I arrived to do the Draycote Water roost this afternoon and stopped off briefly at the overflow as the precious few gulls already in had collected off there. They were mostly head on but before I moved round to the inlet I had a quick look through the ducks between the overflow and Rainbow Corner. I soon noticed a drake Common Teal with a vertical white stripe running down the breast side. I called up John Judge, who was already at Draycote and resumed looking at the bird. There was a pale line running along the lower scapulars but it appeared grey.

Green-winged Teal x Eurasian Teal hybrid, Draycote Water.

Once John had arrived we moved closer to the bird and discovered that the line along the lower scapulars appeared grey because the upper scapulars were overlaying it to some extent and it’s appearance altered with posture, clearly white when exposed.

Green-winged Teal x Eurasian Teal hybrid, Draycote Water.

This, combined with the weakness of the white line along the breast sides was a serious cause for concern so John put up a Tweet asking for opinions as to whether the bird was a hybrid. A little while later we looked up some images of hybrids which pretty much settled it when we received a message from Bob Hazell who also thought it a hybrid and a reply to the Tweet from Andy Mackay who confirmed that a pure Green-winged Teal should not show any white in the lower scapulars. In addition John had noticed that the yellow border to the green face patch was rather broad along its upper edge, consistent with Eurasian Teal.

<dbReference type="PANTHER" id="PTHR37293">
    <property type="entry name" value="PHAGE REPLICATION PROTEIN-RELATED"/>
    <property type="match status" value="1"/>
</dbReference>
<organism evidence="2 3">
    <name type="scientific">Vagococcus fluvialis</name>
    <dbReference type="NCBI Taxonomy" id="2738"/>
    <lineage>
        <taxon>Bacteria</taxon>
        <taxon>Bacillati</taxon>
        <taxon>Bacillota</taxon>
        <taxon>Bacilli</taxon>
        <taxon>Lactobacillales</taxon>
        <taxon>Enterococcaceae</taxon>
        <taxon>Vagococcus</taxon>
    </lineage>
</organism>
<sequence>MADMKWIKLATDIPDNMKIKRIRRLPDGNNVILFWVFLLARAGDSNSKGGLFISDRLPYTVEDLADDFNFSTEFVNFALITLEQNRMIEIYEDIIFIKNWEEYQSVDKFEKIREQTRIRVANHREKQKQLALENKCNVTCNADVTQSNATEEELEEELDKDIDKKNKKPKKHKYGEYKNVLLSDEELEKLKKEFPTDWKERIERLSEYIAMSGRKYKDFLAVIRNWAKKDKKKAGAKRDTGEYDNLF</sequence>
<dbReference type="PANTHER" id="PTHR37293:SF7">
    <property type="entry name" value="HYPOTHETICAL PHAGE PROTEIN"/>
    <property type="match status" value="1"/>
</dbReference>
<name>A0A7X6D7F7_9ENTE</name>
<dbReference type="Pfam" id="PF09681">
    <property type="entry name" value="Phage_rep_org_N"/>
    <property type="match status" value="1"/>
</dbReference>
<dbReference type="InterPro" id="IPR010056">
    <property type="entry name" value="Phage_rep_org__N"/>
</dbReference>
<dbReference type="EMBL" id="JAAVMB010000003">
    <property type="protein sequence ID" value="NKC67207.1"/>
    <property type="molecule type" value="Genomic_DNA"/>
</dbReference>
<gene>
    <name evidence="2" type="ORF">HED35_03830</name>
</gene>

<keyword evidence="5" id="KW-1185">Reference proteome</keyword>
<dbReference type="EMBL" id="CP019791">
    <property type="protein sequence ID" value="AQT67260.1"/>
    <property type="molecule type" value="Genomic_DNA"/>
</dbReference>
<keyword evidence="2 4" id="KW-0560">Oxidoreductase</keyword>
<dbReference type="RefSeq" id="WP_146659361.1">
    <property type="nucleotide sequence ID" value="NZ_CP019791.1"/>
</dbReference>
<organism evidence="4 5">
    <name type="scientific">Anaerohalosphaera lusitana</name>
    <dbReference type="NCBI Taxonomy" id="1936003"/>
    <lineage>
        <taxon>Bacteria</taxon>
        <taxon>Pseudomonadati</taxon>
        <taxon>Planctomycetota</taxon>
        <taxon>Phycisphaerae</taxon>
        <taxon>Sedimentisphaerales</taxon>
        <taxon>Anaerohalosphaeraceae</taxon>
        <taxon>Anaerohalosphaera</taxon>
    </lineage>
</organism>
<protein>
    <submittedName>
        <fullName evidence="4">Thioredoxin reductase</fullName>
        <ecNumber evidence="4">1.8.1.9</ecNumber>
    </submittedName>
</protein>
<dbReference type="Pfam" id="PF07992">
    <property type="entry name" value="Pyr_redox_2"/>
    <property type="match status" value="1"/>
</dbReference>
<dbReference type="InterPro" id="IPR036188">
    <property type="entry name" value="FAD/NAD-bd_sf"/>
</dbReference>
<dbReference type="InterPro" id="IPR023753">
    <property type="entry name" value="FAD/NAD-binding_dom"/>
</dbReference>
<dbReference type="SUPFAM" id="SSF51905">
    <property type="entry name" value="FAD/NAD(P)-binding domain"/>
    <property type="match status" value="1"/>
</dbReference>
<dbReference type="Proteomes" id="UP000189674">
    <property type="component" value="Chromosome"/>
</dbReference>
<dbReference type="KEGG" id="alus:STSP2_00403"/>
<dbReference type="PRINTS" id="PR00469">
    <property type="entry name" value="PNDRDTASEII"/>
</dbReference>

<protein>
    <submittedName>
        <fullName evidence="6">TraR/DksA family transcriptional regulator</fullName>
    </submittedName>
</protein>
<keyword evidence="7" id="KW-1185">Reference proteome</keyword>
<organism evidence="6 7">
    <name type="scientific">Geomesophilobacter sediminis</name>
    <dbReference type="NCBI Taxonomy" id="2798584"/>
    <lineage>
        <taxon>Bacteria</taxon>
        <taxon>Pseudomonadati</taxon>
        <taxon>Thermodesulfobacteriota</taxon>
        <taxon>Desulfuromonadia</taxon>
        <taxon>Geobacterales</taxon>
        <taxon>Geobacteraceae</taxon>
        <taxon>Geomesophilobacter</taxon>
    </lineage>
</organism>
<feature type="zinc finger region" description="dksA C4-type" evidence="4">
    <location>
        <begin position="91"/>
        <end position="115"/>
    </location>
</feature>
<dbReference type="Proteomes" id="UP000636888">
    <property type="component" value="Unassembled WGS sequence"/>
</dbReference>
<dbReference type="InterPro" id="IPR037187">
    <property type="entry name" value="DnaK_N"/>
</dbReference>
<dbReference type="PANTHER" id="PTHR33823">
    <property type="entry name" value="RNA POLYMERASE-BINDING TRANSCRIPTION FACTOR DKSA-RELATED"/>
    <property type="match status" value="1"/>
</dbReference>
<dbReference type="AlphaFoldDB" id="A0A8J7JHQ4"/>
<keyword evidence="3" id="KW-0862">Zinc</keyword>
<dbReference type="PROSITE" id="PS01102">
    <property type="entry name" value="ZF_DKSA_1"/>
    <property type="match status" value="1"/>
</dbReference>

Green-winged Teal x Eurasian Teal hybrid. Photo by Theo de Clermont.

The British Ornithological Union (BOU) will adopt the taxonomic treatment currently followed by the International Ornithological Congress (IOC) as of midnight tonight. The IOC treat Eurasian and Green-winged Teal as a subspecies group (under the common name Common Teal), that is a unit comprising subspecies which are currently lumped but for which there is significant evidence that species specific treatment may be merited.

The 2nd W  Iceland Gull was in the roost for it’s second night. This is the third Iceland Gull of the early winter period, following a Juv. on 28/12 and an Ad. on 16/12. The first Glaucous Gull of the winter was a Juv. 08/12 on which had spent the day at Shawell and was thought to be the bird that had been roosting at Chasewater (to which it I believe it returned the next day). The only other was an Ad. which remains the only white-winger this winter to arrive early, on the afternoon of 23/12.

Ad. Glaucous Gull, Draycote Water. 

Two Hawfinches, one paler than the other and with less black around the bill base but no obvious pale secondary panel, are still using the car park and birds have also been recorded flying over Rainbow Corner in the evenings.

Hawfinch, Draycote Water.